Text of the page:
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From disorientation to reintegration: an exploratory investigation of mature students' engagement in transformative learning

Research output: ThesisDoctoral Thesis

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From disorientation to reintegration : an exploratory investigation of mature students' engagement in transformative learning. / Moloney, Andrea.

Lancaster University, 2018. 249 p.

Research output: ThesisDoctoral Thesis

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@phdthesis{1c5982c46c28410ebb150690585c3246,
title = "From disorientation to reintegration: an exploratory investigation of mature students' engagement in transformative learning",
abstract = "Mezirow describes transformative learning, which originates with the study of adults in the U.S. returning to full-time higher education, as learning that transforms problematic frames of reference to make them more inclusive, discriminating, reflective, open and emotionally able to change. This thesis explores the level of engagement with transformative learning of fulltime mature students at three Irish Institutes of Technology. An extensive review of higher education, learning theory and transformative learning literatures along with an exploration of the Head, Heart and Hands (3H) Model of transformative learning, provide the theoretical framework for this research while highlighting the limited exploration of transformative learning in an Irish higher education research context. Mezirow{\textquoteright}s 10 phases of transformative learning are traced, utilising a mixed methods research design, through the narratives of fulltime mature students, using reflective accounts and photo elicitation interviews. A number of over-arching issues are identified including triggers of transformative learning, such as unemployment, in addition to enablers, including government funding and challenges of such experiences, for example, self-doubt. Significant evidence of transformative learning is found in this research, and the implications of this for mature students, including a necessity for colleges to increase their focus on the specific needs of mature students, are examined. The integration of the theoretical foundations and empirical findings leads to a key conclusion, that the concept of transformative learning cannot be over-simplified into the achievement of a series of ten phases. This resulted in an expansion of the 3Hs to a 4H Model, and the development of a multi-theory full-time mature student learning model. Final conclusions are presented illustrating the complexity of full-time mature student learning. A range of recommendations are made including a deeper appreciation of the ways mature students learn and increasing support for mature students in their transition to full-time higher education.",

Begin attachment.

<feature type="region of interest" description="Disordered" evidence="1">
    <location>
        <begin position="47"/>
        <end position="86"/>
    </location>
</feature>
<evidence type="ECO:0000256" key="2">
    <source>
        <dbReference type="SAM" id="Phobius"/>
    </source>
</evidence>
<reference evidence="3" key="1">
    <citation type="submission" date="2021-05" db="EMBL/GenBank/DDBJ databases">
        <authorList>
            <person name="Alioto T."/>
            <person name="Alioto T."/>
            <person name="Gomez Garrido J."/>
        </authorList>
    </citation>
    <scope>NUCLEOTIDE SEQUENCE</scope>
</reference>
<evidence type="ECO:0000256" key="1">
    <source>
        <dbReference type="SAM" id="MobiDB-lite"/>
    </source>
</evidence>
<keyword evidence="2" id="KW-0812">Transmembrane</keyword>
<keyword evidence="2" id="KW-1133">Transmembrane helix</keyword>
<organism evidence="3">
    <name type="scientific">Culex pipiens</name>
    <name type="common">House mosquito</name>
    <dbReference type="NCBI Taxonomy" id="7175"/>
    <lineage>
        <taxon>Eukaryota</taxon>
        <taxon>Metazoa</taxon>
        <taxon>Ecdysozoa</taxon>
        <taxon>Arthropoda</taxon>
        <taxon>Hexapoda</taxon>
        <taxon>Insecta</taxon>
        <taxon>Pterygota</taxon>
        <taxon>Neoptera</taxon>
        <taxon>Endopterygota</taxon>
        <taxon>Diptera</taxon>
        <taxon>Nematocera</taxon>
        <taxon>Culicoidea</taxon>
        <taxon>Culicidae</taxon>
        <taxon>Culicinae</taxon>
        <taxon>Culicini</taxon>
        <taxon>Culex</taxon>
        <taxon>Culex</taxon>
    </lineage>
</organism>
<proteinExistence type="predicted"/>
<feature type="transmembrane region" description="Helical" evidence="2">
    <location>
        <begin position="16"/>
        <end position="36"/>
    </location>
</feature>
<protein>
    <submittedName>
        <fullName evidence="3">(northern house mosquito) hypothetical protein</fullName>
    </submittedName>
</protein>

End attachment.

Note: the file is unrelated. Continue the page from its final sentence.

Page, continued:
author = "Andrea Moloney",
year = "2018",
doi = "10.17635/lancaster/thesis/589",
language = "English",
publisher = "Lancaster University",
school = "Lancaster University",

}

RIS

TY - THES

T1 - From disorientation to reintegration

T2 - an exploratory investigation of mature students' engagement in transformative learning

AU - Moloney, Andrea

PY - 2018

Y1 - 2018